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You know your body needs certain nutrients to stay healthy and function well. Vitamins are crucial nutrients in the maintenance of wellness. But what happens when we are deficient in certain vitamins? You develop health problems, that’s what. One of the problems that often arises is hair loss. Without the proper nutrients, your hair follicles will cease to produce new growth and go into a resting phase to conserve resources for other vital bodily functions. This results in thinning hair. Today we’ll discuss nine vitamins and minerals that could be contributing to your hair loss.

  1. Vitamin D- Exactly how vitamin D affects hair growth isn’t known, but vitamin D deficiency has been directly linked to hair loss. Because of the modern sedentary lifestyle and heavy use of sunscreen a large portion of people have developed a deficiency of vitamin D. This vitamin is often referred to as the “sunshine vitamin” because it’s produced by the skin that’s exposed to sunlight. Just 10-15 minutes of direct sunlight exposure per day is enough to boost your vitamin D levels. Vitamin D-rich foods include avocado, chia seeds, fatty fish, mushrooms, eggs, and vitamin D-fortified foods.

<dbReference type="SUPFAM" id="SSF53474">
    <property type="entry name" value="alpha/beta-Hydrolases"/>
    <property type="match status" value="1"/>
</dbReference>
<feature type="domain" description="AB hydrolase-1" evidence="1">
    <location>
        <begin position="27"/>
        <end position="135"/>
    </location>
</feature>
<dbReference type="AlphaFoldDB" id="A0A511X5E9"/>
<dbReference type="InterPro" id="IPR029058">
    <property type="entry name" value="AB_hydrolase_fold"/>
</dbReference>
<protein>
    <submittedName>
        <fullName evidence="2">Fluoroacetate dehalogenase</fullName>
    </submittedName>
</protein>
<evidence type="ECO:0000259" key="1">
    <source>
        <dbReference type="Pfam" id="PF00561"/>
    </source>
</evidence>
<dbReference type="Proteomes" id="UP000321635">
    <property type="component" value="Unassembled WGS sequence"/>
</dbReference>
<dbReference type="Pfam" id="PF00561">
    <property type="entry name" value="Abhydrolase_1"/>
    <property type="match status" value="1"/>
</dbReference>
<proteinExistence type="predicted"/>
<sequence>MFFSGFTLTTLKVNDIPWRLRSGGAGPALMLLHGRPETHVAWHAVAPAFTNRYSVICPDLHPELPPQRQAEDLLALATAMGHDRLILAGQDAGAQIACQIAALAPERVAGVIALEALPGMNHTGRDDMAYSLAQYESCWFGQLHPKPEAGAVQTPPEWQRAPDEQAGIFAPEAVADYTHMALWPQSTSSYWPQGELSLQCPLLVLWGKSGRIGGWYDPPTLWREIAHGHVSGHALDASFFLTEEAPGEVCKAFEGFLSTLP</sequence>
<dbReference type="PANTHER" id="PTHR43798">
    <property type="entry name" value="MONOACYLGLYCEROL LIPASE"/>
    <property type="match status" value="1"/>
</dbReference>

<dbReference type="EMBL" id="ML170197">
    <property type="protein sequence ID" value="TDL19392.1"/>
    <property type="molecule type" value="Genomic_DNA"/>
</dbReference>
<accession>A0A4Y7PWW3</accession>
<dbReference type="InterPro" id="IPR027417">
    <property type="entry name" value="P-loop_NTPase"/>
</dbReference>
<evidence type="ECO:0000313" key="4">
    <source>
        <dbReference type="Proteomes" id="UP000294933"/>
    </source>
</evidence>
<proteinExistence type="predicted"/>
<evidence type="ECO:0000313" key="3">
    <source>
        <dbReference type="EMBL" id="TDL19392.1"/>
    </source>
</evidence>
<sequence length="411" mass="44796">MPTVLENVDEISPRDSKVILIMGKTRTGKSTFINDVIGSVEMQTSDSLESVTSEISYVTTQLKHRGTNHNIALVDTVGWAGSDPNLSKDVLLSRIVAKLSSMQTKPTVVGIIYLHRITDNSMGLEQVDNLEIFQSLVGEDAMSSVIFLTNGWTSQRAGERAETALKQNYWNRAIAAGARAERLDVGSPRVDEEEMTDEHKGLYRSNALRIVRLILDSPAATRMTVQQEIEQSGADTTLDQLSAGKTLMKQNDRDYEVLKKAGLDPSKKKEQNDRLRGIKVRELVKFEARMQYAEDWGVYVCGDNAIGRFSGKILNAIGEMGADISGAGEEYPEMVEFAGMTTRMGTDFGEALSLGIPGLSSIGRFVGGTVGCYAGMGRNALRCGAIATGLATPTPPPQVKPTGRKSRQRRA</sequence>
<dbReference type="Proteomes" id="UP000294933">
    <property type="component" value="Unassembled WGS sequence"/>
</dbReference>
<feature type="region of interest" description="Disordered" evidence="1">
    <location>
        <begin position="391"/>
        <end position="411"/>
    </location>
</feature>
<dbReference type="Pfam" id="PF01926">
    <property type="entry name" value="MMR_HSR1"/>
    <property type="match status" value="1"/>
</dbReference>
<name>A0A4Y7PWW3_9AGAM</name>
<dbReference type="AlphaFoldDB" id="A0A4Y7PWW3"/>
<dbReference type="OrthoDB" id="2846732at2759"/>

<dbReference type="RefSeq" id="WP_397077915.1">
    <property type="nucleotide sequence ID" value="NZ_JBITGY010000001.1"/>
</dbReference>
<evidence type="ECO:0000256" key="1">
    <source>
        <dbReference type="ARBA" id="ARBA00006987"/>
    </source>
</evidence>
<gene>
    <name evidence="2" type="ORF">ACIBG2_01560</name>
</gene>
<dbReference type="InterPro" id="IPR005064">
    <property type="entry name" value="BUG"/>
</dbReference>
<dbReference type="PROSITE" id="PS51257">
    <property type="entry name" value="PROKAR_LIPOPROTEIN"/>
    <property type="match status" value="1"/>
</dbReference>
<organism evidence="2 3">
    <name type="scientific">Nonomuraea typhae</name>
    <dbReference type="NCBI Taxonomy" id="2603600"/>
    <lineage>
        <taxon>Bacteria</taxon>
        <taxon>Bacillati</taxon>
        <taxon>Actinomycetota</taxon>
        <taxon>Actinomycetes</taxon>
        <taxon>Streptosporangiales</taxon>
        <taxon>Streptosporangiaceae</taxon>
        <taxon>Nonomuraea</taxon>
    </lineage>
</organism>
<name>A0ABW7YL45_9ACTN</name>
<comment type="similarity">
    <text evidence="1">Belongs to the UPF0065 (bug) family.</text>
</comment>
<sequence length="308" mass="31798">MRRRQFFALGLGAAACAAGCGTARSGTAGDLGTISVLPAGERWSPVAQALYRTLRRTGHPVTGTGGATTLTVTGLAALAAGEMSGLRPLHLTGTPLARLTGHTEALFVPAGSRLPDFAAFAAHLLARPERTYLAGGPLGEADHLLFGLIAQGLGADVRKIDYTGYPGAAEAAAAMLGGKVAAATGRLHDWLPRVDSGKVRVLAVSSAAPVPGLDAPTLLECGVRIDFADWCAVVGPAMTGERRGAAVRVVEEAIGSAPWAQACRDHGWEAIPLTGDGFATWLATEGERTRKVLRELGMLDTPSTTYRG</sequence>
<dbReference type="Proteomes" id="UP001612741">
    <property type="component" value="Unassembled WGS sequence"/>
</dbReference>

2. Biotin- B vitamins are all important, but the one most closely connected to hair loss is biotin. In several studies, it was found that hair loss improved after supplementing with biotin. Biotin plays a crucial role in the production of proteins, and this includes the proteins that make up your hair. You can make sure you’re getting enough by eating lean meats, fish, leafy greens, seafood, nutritional yeast, and eggs. If you eat a plant-based diet it may be necessary to take a B vitamin complex supplement as it can be difficult to get enough from plant sources.

  3. Iron- Iron is the nutrient that helps your body deliver oxygen to every cell. When iron stores in the body get low it puts everything into a survival mode and prioritizes oxygen delivery to your vital organs. As a result, your hair follicles don’t get the oxygen they need to support hair growth, so growth slows or stops altogether. Iron deficiency anemia could play a role in female pattern hair loss in non-menopausal women. Eat foods like lean meats, eggs, lentils, seafood, spinach, and broccoli to make sure you’re getting your daily dose of iron.

  4. Zinc- You need zinc to keep the oil glands in your scalp working properly to moisturize your strands. Without these natural oils, your hair will quickly become dry and brittle. So even if it’s growing you won’t be able to tell because of all the breakage. While zinc is a trace element and your body only needs it in small amounts, it’s critical for many body processes including protein synthesis and hormone regulation. Both of those directly affect hair growth. Don’t go overboard with zinc supplements though. Too much zinc can negatively affect hair growth. Some good food sources of zinc include wheat germ, pumpkin seeds, oysters, spinach, beef, lentils, and soy products.